A prisoner held at the Sharon Prison for violent crimes was denied conjugal visits privileges by the Israel Prison Service
(IPS) and is threatening to turn the matter to the court.
The inmate, a gay man disowned by his family because of his sexual orientation, is visited only by his partner. "He is alone," his partner told Ynet, "no one visits him but me."
The prisoner's attorney, Moshe Shochetman, from the legal council of Israeli Gay, Lesbian, Bisexual and Transgender Association,
said that after he reviewed the prison's conjugal visits policy, he found out that "prisoners at the same prison who meet fewer criteria were granted conjugal visits, so if my client is denied, it is clear that this is a case of discrimination based on sexual orientation and a violation of his rights. If the IPS does not change its decision, we will file a petition to the court."
The IPS regulations regarding conjugal visits states that married inmates or inmates whose partners have been visiting for two years are eligible for conjugal visits.
According to the inmate's partner, "I visit him regularly and I'm known as his partner – there is no reason to deny us that right. The only reason we're not granted a conjugal visit is our sexual orientation. This is discrimination."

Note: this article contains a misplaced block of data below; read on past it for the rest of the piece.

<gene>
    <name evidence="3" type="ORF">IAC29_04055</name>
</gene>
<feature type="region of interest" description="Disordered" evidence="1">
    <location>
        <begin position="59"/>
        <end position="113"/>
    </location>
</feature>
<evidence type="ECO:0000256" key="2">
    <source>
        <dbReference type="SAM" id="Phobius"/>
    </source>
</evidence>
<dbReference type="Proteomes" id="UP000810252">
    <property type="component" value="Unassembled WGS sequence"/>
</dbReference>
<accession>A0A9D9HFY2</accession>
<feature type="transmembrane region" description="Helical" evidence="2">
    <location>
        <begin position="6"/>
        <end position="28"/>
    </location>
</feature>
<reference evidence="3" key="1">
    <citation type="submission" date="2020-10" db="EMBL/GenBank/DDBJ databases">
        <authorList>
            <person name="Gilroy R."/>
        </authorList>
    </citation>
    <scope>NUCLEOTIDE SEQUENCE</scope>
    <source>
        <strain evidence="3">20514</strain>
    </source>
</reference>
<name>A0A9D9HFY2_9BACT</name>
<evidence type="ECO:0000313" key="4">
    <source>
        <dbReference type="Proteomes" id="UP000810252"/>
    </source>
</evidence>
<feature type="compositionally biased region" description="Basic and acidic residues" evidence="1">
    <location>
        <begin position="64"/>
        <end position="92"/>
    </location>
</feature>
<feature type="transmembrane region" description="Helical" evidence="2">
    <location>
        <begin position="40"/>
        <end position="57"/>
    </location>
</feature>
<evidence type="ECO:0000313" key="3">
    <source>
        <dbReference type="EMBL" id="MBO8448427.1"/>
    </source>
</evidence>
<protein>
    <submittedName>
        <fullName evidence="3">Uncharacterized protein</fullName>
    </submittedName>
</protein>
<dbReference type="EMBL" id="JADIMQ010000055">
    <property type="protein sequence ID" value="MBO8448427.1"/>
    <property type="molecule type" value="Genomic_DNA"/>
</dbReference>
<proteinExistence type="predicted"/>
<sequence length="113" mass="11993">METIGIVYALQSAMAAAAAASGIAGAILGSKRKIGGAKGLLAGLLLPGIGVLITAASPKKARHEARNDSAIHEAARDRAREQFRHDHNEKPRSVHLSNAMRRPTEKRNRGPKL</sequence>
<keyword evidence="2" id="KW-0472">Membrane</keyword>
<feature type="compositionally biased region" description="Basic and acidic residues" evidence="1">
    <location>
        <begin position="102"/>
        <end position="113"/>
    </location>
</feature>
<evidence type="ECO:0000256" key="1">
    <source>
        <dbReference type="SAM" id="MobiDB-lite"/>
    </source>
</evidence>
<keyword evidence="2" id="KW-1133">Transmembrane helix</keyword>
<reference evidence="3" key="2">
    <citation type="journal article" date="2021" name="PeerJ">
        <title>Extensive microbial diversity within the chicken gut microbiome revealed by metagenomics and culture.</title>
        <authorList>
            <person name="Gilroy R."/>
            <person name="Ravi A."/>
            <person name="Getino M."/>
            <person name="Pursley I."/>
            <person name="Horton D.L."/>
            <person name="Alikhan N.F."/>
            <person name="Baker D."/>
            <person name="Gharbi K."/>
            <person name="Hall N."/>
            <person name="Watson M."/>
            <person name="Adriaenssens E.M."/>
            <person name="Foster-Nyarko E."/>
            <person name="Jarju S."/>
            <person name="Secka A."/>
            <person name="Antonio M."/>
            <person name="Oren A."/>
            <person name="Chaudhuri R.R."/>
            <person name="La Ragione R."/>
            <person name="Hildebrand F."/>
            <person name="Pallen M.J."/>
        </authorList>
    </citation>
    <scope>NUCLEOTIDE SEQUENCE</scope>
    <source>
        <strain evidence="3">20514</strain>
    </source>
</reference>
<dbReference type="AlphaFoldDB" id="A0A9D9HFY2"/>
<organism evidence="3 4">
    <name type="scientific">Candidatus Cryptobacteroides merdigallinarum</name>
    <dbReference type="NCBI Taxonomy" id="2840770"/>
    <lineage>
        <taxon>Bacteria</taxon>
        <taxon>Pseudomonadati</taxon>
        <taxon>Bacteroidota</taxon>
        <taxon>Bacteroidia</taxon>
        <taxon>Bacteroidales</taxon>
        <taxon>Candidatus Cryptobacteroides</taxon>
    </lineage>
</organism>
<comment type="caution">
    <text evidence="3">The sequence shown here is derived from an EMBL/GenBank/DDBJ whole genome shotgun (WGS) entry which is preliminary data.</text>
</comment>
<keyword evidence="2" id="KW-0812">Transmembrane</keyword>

If the couple is granted their request, it will signify an IPS precedent, as no same sex couple has been granted conjugal visits in the State of Israel.
Two inmates thus far have turned to the court on the matter, but both were released before their case was brought to trial.
An IPS source said "We must end this, and accept the fact that there are same sex couples – both men and women – and they deserve conjugal visits too. When such requests are filed, they should be addressed as any other requests and be approved."
The IPS' official response stated that "according to IPS rules and regardless of their sexual orientation, the inmate and his partner do not meet the necessary criteria for conjugal visits."
Once two years will have passed with the partner constantly visiting, or if the couple presents documents to prove the relationship, the IPS will reexamine the request.
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